The first question you might think of is, “What is a charcuterie and why is it on a board?” Charcuterie board is a display (made on a platter or as the name suggests) of meats along with cheese, and other snacks like olives, sun-dried tomatoes or even things that are sweet like figs or dates. Such a platter is usually served alongside some wine at some events dedicated to the tasting of wine and cheese. But if you love meat, you can enjoy it any time. But this platter and all of its accoutrements are of French origin so they don’t really sit well with us desis. So here is a guide to making an Indian-esque charcuterie board. 


The Meat

The word charcuterie is French for cooked meats typically your salami, prosciutto, and pate. But most of these are too dry and boring, so we suggest swapping them for your kebabs. The only requirement is they have to be pre-cooked. So lay down some delicious Galouti kebabs, some korma, some tikkas and feel no pressure to be pretentious with some cold unseasoned meat. But if you are a lover of salami and other cold cuts, get some masaledar tikka-flavoured or spicy salami onto the platter.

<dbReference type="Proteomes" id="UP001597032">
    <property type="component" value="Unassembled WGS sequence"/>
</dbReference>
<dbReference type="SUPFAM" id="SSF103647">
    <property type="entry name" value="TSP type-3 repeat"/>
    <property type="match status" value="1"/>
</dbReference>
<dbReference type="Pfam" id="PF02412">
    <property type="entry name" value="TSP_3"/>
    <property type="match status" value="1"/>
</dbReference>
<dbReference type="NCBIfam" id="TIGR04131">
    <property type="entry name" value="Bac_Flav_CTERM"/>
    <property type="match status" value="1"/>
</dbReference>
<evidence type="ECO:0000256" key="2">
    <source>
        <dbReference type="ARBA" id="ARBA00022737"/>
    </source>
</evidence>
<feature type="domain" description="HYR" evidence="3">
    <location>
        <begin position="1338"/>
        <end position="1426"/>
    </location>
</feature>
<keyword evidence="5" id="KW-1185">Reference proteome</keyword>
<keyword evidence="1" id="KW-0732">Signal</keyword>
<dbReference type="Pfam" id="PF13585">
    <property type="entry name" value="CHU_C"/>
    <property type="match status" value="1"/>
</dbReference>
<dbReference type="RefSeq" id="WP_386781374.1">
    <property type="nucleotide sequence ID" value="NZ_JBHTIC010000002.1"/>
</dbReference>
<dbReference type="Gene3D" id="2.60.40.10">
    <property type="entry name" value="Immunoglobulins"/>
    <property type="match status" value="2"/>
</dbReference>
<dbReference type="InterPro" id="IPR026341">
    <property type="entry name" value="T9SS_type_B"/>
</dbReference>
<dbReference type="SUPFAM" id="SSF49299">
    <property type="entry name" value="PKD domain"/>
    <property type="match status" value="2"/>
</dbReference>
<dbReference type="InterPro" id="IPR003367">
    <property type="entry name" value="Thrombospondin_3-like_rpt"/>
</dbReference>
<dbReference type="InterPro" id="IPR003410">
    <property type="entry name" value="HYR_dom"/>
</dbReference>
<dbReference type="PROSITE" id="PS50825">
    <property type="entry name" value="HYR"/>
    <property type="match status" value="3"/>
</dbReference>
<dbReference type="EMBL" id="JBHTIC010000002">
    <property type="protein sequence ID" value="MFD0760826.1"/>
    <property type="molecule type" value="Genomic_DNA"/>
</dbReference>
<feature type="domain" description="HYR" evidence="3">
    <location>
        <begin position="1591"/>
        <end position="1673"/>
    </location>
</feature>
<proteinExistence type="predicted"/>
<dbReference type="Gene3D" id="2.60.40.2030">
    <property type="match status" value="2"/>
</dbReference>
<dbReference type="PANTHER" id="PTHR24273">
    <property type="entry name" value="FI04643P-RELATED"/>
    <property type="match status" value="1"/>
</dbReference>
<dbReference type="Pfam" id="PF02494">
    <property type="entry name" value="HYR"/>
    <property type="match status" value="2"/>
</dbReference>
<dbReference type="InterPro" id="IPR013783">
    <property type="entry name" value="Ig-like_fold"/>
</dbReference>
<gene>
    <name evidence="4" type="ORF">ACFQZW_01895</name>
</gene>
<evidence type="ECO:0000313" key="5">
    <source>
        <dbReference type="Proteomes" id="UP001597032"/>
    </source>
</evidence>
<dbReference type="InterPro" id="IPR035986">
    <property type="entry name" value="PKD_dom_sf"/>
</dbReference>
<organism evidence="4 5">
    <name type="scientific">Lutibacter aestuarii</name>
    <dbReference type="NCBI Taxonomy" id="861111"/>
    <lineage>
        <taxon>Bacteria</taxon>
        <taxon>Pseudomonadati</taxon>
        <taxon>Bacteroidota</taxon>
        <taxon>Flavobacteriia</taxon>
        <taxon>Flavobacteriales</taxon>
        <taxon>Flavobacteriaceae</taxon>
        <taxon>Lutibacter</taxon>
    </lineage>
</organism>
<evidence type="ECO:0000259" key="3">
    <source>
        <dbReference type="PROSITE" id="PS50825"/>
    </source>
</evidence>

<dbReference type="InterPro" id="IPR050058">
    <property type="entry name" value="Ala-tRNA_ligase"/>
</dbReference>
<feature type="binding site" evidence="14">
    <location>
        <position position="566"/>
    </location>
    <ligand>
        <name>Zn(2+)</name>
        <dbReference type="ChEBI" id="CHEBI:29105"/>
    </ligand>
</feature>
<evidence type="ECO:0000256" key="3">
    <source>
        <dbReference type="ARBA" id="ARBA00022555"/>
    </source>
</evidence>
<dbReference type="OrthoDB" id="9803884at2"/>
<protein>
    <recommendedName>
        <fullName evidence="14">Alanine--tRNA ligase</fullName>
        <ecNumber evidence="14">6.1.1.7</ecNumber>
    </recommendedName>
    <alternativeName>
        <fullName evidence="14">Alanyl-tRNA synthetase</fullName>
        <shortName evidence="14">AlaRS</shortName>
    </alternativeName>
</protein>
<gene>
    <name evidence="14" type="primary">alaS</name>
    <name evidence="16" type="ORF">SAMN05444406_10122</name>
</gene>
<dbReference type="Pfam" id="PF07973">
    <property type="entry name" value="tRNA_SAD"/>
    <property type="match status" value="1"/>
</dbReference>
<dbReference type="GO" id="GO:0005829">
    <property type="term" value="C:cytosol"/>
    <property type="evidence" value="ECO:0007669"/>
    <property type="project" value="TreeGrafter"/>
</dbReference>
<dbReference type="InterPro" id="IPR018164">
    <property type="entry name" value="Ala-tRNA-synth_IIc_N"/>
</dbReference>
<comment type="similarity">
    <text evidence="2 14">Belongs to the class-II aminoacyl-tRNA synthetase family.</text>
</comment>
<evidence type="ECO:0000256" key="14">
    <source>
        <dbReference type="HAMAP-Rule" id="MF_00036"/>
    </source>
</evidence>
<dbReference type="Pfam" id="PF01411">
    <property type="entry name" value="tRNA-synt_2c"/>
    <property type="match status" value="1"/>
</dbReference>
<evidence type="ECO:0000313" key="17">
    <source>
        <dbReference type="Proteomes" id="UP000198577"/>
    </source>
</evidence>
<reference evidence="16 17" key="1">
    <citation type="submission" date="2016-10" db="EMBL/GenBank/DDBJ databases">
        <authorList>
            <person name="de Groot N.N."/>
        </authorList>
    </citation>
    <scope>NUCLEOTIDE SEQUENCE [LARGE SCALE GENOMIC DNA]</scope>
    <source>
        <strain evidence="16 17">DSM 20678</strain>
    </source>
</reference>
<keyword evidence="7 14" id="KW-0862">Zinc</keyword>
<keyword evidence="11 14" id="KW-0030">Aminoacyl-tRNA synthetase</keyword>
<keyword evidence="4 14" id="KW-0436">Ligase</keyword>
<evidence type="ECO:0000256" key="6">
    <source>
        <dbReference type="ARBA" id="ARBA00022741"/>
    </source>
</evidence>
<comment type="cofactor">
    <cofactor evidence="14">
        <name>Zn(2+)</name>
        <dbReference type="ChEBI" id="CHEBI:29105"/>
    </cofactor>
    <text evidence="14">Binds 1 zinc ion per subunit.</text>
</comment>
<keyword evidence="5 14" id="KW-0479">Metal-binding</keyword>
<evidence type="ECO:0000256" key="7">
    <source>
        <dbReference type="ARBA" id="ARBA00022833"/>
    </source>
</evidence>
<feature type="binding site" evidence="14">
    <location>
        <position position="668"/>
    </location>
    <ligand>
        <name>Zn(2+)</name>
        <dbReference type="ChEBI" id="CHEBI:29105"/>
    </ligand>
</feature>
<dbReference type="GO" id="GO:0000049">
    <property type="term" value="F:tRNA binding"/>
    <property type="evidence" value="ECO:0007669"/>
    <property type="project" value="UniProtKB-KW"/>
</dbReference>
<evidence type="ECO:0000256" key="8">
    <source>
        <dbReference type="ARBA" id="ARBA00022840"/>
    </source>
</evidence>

The Cheese

The cheese is a tougher area to adapt to, most French or American cheese are difficult to find and expensive. So we'll suggest following our method. The essentials of the charcuterie board are hard cheese and soft cheese. For some soft cheese, pick up some grocery store cream cheese. And if that’s unavailable you can always make one at home. For the hard cheese, take the variety of cheese you have on hand (but typically hard cheese is one that doesn’t fall apart and needs to be grated).


The Sides

The sides are just as important as the main. This being a desi board: gather some namkeen, salty cracker, papad, green chutney, methi chutney, and lemons. To bring some sweetness to the masala, arrange on the board some til ki chikki and grapes. 


All that is left is arranging all this on a platter, opening a bottle of fine Nasik wine and devouring your creation.